ON DISCRETIONARY REVIEW FROM MARION CIRCUIT COURT HONORABLE ALLAN RAY BERTRAM, JUDGE ACTION NOS. 12-XX-00001
BRIEF AND ORAL ARGUMENTS FOR APPELLANT: Gregory D. Simms Louisville, Kentucky.
BRIEF FOR APPELLEE: Jack Conway Attorney General.
BRIEF AND ORAL ARGUMENTS FOR APPELLEE: Joseph H. Mattingly III Special Assistant Attorney General Frankfort, Kentucky.
BEFORE: CAPERTON, LAMBERT AND MAZE, JUDGES.
This matter is before the Court on discretionary review from an order of the Marion Circuit Court. The circuit court affirmed a jury verdict before the Marion District Court convicting Billy Cox of driving under the influence, second offense (DUI II), failure to wear seatbelts, and possession of an open alcohol container in a vehicle. Cox argues that the police roadblock at which he was stopped was not established or operated in a constitutional manner, and therefore any evidence seized as a result of that stop should have been suppressed. He also argues that the Kentucky State Police (KSP) Trooper failed to establish his qualifications to conduct field sobriety exercises, and thus he should not have been permitted to testify concerning Cox's performance of those exercises. Finally, Cox maintains that the Trooper's references to those exercises as "tests" and his use of terms such as "pass, " "fail, " or "indicators" imputed a degree of scientific or technical accuracy to those procedures which was not established by expert testimony. We conclude that the roadblock at issue was not conducted in a constitutional manner. Consequently, any evidence obtained as a result of Cox's stop must be suppressed. Hence, we reverse the order of the circuit court and direct that the convictions be vacated.
On February 2, 2008, a vehicle driven by Cox was stopped at a roadblock conducted by the KSP at the intersection of U.S. Highway 68 and Kentucky Highway 243 in Marion County. Trooper Clint Walker administered a series of field sobriety exercises and subsequently arrested Cox on charges of DUI II, failure to wear seatbelts, and possession of an open alcohol container.
Subsequently, Cox appeared before the Marion District Court on the charges and entered a plea of not guilty. His counsel moved to dismiss the charges for lack of probable cause on the grounds that the roadblock was unconstitutional. Cox also moved to suppress the results of the field sobriety tests, arguing that Trooper Walker failed to conduct the field sobriety exercises in conformity with the guidelines propounded by the National Highway Traffic Safety Administration (NHTSA). In the alternative, Cox sought to preclude Trooper Walker from referring to the field sobriety tests as "tests" or use words such as "pass, " "fail, " "indicators, " or by any terms which impute scientific reliability.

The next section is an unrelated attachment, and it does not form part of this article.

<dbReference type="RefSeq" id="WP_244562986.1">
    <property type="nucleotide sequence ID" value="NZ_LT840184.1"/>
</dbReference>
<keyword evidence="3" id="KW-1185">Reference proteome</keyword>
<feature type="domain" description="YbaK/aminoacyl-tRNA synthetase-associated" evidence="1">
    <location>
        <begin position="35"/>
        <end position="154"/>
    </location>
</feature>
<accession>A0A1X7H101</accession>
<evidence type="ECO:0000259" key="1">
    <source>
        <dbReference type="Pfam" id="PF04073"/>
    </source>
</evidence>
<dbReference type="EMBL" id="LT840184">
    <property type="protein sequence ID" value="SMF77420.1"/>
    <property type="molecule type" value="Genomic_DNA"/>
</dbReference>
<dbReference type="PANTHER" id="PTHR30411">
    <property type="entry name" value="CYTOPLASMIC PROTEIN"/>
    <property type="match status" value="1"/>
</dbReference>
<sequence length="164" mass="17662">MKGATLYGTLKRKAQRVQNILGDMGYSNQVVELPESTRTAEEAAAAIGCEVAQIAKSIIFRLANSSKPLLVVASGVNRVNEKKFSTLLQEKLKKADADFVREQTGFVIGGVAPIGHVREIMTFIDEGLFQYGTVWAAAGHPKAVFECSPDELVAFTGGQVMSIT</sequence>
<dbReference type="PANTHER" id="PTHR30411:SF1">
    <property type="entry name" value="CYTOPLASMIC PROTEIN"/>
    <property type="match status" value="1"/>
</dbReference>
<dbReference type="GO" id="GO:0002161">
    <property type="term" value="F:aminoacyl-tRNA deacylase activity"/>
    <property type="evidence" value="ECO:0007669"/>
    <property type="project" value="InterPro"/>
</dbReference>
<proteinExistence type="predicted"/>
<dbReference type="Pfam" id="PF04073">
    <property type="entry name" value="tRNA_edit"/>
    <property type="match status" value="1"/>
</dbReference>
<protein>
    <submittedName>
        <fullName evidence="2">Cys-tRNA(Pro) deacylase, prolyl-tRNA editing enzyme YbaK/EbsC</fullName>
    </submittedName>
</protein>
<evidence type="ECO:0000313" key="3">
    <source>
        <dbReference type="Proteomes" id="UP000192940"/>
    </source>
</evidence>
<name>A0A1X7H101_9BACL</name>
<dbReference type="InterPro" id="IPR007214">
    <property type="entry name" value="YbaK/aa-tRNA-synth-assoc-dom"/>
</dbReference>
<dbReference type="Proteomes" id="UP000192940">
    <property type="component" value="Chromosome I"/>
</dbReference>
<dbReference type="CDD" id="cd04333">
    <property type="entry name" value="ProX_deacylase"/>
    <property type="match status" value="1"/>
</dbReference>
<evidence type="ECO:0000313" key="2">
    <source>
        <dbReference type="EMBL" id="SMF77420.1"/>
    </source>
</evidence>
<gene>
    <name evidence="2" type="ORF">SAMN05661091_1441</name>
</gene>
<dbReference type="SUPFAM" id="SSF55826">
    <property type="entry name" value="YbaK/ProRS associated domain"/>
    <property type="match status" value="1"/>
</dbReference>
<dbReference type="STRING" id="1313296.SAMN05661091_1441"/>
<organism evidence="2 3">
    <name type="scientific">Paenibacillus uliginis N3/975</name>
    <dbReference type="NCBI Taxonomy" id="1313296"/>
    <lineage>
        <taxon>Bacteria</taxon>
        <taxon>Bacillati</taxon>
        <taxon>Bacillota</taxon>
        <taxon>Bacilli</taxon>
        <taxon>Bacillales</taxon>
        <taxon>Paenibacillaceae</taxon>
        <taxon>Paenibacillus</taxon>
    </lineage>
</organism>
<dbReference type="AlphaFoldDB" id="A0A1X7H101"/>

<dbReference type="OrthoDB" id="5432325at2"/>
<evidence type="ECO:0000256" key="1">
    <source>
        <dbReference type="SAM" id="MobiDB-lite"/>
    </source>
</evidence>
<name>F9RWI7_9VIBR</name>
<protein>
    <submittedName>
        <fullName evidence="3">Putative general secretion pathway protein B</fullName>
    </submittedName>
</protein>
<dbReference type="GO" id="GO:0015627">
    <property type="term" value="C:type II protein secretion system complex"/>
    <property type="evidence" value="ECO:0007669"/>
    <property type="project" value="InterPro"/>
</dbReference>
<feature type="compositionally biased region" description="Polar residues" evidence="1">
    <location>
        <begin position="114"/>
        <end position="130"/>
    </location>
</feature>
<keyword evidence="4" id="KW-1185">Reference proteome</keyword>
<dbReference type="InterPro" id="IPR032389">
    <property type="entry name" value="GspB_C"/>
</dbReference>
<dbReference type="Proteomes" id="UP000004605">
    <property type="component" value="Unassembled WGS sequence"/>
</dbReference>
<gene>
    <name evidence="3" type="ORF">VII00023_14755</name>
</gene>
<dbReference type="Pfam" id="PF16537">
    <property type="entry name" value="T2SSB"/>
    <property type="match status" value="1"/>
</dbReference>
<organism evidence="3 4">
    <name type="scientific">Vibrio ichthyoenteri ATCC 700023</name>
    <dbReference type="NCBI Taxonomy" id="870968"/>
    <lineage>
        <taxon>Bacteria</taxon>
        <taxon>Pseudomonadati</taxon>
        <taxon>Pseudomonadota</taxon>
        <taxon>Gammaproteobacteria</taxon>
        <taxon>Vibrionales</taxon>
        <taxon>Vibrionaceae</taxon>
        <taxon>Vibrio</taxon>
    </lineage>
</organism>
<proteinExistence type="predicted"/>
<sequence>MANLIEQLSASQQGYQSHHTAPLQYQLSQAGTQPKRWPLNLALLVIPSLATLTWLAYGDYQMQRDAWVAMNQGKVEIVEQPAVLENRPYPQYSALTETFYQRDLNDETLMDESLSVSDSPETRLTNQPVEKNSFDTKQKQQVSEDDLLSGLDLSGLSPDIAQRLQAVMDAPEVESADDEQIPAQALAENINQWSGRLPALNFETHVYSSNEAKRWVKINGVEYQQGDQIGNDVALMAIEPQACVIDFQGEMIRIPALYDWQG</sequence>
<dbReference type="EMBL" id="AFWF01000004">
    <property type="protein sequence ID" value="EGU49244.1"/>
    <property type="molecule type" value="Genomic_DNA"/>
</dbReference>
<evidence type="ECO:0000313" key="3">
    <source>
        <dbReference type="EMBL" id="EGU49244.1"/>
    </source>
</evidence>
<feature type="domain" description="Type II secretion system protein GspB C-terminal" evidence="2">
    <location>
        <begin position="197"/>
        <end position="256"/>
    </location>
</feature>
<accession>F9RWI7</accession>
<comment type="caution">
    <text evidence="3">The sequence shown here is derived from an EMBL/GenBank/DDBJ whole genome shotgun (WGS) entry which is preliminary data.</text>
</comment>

On the first issue, the district court denied the motion to dismiss, finding that the roadblock was established and operated in a constitutional manner. On the second issue, the district court found that there is no requirement that field sobriety exercises be conducted in strict accordance with the NHTSA Guidelines, and any deviation from those Guidelines merely went to the weight of the testimony and not its admissibility. Finally, the district court held that Trooper Walker could testify to his perceptions of how Cox completed the exercises, and that the use of specific terms did not imply a scientific accuracy.
Following a jury trial, Cox was convicted of all three charges. He received a sentence of fourteen days in jail, thirty days (240 hours) of community labor, and a $350.00 fine for the DUI II; a $25.00 fine for failing to wear a seatbelt; and a $35.00 fine for possessing an open alcoholic beverage container in a motor vehicle. However, the district court postponed imposition of the sentence to allow Cox to file a notice of appeal.
On direct appeal, the circuit court affirmed the conviction. But on discretionary review, a panel of this Court found that Cox had prematurely filed his notice of appeal prior to the imposition of the final judgment and sentence. Consequently, the Court concluded that his appeal was interlocutory and dismissed the appeal. Cox v. Commonwealth, 2012 WL 410835 (Ky. App. 2012) (2010-CA-001340-DG).
Following dismissal of that appeal, the district court entered the judgment but stayed imposition of the sentence pending an appeal. The circuit court again affirmed. Thereafter, this Court granted Cox's motion for discretionary review.
Cox again raises the three issues presented in his prior appeal. The first two issues involve Cox's motion to suppress evidence seized as a result of the traffic stop. In determining whether the trial court properly denied the motion to suppress, this Court is presented with a mixed question of fact and law. Initially, we review the circuit court's factual findings of fact under the clearly erroneous standard. Commonwealth v. Banks, 68 S.W.3d 347, 349 (Ky. 2001). Those findings are deemed conclusive if they are supported by substantial evidence. Kentucky Rules of Criminal Procedure (RCr) 9.78. Next, we undertake a de novo review to determine if the law was properly applied to the facts. Copley v. Commonwealth, 361 S.W.3d 902, 905 (Ky. 2012). The remaining ...